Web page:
What is appropriate in the eyes of God?

OK, far be it for me to judge, and especially about such topics as church or that which is deemed appropriate as it relates to the faithful, but I could not let this go without posing the question: what is appropriate attire for church? I’m sitting in a cafe’ on the corner of 11th & K Streets in Downtown Sacramento on a Sunday morning working on a paper for school.  I’m in full view of the magnificent Cathedral of the Blessed Sacrament when the clock in the tower strikes noon and out come the masses form the earlier Sunday Mass.  Now, again, being one who first of all, does not attend church regularly, and secondly one who will wear jeans to work on occasion when the capacity of my laundry hamper has reached its limit and has gone unnoticed, or more likely ignored, I am hardly the one to set a precedence for attire appropriate etiquette.  However, as the grand doors to the Cathedral opened, out stepped the faithful, smiling with rejuvenated newfound faith that the world in which they live is still a good and God-fearing place to raise their families.  Among the flock are several young women, mid to late teens, or perhaps twenties (hard to tell by the way they were dressed) carefully descending the nine granite steps to the courtyard below, balanced precariously high upon six-inch stiletto’s and struggling to bend joints confined within excruciatingly tight-fitting jeans.  Another young woman, similar in assumption of age group as the previously observed, traversed the Cathedral steps effortlessly in her, what appeared to be seven-inch platform shoes, straps crisscrossing up her calves, that effectively accented her wonderfully voluminous dress that barely came to the top of her knee.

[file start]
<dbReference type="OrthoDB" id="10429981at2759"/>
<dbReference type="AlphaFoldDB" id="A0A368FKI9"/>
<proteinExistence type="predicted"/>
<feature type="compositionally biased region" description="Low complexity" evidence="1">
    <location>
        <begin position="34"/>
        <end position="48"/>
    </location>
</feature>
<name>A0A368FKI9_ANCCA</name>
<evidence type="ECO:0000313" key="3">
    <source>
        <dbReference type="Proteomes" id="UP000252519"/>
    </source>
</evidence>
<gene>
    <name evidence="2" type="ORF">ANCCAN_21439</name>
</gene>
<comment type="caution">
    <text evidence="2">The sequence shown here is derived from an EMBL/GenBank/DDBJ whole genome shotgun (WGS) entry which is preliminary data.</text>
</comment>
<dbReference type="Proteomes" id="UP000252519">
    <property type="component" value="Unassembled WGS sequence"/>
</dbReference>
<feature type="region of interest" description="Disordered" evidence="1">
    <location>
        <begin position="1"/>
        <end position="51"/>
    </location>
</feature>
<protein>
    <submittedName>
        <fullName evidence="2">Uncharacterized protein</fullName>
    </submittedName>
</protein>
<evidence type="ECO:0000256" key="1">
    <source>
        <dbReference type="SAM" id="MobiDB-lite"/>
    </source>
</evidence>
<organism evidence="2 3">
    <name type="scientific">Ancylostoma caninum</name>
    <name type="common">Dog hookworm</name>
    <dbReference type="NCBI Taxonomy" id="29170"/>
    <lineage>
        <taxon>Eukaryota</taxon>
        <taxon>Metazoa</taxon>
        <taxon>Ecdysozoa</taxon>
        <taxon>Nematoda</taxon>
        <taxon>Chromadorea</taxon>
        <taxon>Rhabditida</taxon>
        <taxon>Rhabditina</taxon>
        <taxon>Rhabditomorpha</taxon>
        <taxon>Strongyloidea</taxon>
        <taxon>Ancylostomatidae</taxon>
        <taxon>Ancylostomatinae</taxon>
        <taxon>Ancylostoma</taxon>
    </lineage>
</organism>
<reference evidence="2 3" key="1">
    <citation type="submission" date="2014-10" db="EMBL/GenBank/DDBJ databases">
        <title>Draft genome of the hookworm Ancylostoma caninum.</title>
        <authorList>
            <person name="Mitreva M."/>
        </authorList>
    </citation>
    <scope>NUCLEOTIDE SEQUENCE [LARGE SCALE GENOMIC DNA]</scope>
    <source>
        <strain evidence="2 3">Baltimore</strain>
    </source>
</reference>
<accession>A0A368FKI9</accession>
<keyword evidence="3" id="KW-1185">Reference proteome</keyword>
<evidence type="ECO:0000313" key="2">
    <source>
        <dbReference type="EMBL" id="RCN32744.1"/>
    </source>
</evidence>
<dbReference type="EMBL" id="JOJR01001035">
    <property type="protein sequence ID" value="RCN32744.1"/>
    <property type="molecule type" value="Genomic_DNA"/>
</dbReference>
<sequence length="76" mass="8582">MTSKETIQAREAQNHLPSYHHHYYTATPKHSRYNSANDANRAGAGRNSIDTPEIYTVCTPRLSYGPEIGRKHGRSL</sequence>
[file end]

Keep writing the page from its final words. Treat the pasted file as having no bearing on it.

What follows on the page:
The jeans wearing youngsters found their prospective familial units and made their way to whatever the next stop on their fashion tour was under the guise of dressing up for church, disappearing into the warm noontime sun of this early fall day.  The billowing dress adorned young woman, crossed the light rail tracks and walked in my direction.  Holding my gaze as she approached, she cast a warm smile as she passed the window behind which I was perched whaling away on my laptop.  I returned the gesture, of course.  It was only appropriate…